Hot-air balloon industry pioneers

Hot-air balloon industry pioneers

The pioneers of the inflatable planes are unsung heroes. And that is because not many people pay attention to their daring ventures in the early days of aviation. Mentions of them in the literature are few and far between. But giving credit where it is due is only appropriate. The pioneers of hot-air balloons expounded on the buoyancy theory while designing the craft. The credit for hot-air balloon invention goes to Jacques-Etienne and Joseph-Michel Montgolfier. They lived in the 18th century in Annonay, a town in France. Montgolfiers were paper manufacturers. Legend has it that the brothers took inspiration from watching the skirts of Joseph’s wife. The skirt billowed from the heat of a kitchen burner. Joseph’s wife  used the burner to dry clothes.

Montgolfier brothers soar high

The Montgolfiers created the first hot-air balloon on a crude, albeit large, scale using cloth-and-paper envelope and heat generated from a straw fire and publicly demonstrated it in their hometown on the 4th of June 1783. That was the first record of hot-air balloon. Then they launched a balloon with a sheep, a rooster, and a duck. They did that to determine if living beings could survive at high altitudes.

Rozier as the first hot-air balloon Guinea pig

After testing with unmanned flights and with other living beings, the Montgolfier brothers tried it with humans aboard. The Marquis d’Arlandes and Jean-Francois Pilatre de Rozier persuaded the king to allow them to make the first manned flight on the 21st of November 1783. The beautifully decorated, paper-lined cloth balloon with a fire grill attached to the base carried the two Frenchmen in a wicker basket. They went aloft over Paris for 20 minutes, and 16 km later they safely returned to earth. Witnessing this ascension were members of the French Academy des Sciences, Louis XVI, and multitudes of the public including the American statesman and inventor Benjamin Franklin. It left a profound impression on the 18th-century world.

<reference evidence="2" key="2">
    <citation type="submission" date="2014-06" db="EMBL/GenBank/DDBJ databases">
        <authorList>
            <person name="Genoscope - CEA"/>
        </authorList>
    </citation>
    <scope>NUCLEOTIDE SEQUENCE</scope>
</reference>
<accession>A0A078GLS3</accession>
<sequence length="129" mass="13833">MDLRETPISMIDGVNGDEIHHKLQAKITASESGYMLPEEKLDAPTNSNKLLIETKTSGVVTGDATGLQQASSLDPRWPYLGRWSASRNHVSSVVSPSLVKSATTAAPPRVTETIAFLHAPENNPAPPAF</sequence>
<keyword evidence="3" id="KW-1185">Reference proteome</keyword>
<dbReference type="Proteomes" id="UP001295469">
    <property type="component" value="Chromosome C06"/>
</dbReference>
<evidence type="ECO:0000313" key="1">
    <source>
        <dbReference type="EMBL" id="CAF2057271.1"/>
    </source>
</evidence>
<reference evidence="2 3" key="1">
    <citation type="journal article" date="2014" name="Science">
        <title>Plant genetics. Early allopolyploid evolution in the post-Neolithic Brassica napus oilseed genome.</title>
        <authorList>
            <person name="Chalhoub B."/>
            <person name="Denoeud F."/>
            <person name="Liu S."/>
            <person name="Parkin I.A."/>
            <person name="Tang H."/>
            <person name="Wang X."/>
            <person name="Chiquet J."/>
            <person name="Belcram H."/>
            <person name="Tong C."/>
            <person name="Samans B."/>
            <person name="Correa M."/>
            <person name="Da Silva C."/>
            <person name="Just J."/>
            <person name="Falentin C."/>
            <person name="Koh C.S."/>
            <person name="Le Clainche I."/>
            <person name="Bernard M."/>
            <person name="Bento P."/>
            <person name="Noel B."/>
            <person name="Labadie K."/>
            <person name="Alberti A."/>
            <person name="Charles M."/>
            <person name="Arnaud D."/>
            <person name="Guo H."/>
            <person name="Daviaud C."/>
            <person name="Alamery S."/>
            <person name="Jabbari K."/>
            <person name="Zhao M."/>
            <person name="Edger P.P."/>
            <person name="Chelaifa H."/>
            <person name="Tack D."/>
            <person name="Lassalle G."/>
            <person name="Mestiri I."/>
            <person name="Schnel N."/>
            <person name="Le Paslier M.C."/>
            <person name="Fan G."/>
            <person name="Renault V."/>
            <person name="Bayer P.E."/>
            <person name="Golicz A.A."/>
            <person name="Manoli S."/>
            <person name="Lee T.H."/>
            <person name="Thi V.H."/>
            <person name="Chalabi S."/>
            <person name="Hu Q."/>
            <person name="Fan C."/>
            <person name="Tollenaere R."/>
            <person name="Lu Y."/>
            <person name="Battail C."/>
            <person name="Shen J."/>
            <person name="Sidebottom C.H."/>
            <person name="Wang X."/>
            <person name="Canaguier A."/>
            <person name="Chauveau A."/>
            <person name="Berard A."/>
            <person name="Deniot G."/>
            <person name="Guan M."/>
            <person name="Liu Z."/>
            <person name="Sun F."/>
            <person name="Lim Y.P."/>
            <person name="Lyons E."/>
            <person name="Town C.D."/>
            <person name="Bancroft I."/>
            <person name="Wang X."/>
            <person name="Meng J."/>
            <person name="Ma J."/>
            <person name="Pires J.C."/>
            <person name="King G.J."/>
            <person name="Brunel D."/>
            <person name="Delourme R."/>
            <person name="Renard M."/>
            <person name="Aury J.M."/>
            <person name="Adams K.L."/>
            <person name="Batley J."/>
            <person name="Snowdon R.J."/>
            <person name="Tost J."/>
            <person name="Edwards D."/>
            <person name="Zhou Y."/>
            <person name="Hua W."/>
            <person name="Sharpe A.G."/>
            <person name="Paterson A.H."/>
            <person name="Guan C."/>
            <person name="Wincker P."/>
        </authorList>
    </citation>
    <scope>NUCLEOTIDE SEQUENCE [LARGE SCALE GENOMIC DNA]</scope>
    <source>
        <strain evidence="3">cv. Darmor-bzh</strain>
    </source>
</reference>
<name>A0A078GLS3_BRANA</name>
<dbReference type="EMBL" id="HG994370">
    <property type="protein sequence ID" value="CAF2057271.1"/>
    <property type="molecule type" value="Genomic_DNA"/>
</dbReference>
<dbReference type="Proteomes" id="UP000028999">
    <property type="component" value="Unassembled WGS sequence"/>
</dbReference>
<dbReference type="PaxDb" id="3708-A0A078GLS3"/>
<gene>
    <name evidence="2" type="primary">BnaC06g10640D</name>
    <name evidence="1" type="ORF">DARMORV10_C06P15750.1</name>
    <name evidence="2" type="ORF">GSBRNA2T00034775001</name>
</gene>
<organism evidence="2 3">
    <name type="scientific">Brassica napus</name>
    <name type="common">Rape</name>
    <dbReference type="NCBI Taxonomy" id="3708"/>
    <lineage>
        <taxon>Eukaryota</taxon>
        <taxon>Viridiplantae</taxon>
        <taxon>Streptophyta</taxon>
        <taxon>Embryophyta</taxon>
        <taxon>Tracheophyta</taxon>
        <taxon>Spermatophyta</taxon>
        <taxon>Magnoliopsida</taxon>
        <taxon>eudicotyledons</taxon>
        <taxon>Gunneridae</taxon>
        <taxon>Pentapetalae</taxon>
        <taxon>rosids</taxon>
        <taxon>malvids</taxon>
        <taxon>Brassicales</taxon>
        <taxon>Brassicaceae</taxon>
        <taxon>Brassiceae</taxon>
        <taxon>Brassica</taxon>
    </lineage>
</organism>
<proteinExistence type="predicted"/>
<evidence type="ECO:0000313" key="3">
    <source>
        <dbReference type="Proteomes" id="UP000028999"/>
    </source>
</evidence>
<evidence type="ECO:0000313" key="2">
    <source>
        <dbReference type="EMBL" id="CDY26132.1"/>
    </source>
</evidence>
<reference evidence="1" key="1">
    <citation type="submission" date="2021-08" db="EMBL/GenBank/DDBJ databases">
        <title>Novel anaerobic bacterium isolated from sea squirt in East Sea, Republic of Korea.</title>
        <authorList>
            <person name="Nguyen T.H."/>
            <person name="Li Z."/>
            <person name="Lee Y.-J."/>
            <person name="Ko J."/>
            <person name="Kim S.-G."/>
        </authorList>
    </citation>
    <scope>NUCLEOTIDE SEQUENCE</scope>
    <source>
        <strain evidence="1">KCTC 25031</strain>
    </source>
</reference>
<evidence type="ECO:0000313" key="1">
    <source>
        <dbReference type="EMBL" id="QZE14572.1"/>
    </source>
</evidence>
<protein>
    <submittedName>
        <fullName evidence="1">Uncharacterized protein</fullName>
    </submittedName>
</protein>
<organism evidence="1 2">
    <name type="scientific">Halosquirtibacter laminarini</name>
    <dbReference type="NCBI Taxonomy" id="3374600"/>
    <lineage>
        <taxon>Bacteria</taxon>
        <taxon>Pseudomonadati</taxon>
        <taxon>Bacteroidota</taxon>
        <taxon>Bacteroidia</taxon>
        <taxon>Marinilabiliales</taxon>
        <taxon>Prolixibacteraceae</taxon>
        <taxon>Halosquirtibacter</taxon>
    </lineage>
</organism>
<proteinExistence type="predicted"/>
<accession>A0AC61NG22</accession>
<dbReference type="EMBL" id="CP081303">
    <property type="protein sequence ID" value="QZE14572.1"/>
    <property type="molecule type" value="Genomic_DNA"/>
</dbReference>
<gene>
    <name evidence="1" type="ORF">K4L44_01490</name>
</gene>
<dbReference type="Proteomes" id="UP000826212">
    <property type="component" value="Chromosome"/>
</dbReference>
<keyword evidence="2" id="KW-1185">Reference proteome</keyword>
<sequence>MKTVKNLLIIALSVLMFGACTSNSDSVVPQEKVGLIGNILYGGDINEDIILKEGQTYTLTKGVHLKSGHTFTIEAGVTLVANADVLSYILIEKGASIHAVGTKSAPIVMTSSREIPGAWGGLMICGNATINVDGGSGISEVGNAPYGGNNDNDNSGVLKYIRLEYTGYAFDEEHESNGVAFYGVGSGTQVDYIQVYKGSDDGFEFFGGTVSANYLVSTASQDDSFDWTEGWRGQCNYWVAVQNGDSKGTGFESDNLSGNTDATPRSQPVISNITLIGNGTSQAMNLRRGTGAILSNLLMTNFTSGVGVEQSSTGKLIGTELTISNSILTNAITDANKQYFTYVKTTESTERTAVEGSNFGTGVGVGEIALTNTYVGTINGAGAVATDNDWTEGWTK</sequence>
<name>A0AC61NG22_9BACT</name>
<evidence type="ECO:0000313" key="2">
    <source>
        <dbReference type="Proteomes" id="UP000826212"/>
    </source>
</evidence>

Modern hot-air flights

Ed Yost designed, built, and free flew the first modern balloon on the 22nd of October 1960 in Nebraska. Lightweight nylon fabric replaced the original envelope made of plastic. And kerosene fuel was superseded by a modified propane powered burner to heat the air.

Hot-air balloon as a sport

Modern day hot-air balloons are primarily used for recreation. On the 26th of November 2005, Vijayapat Singhania set the record for the highest flight, breaking the previous record set by Per Lindstrand on the 6th of June 1988 in Texas. Lindstrand also completed the longest flight with Richard Branson on the 15th of January 1991, flying from Japan to Canada. The longest flight was 50 hours, 38 minutes made by Michio Kanda and Hirosuke on the 2nd of January 1997.

By adjusting the descent and ascent of a balloon, a pilot takes advantage of available winds to guide it over the surface of the earth. Being at the mercy of the winds means leaving the control to an external factor. The hallmark of sports ballooning is this aspect of power or its lack.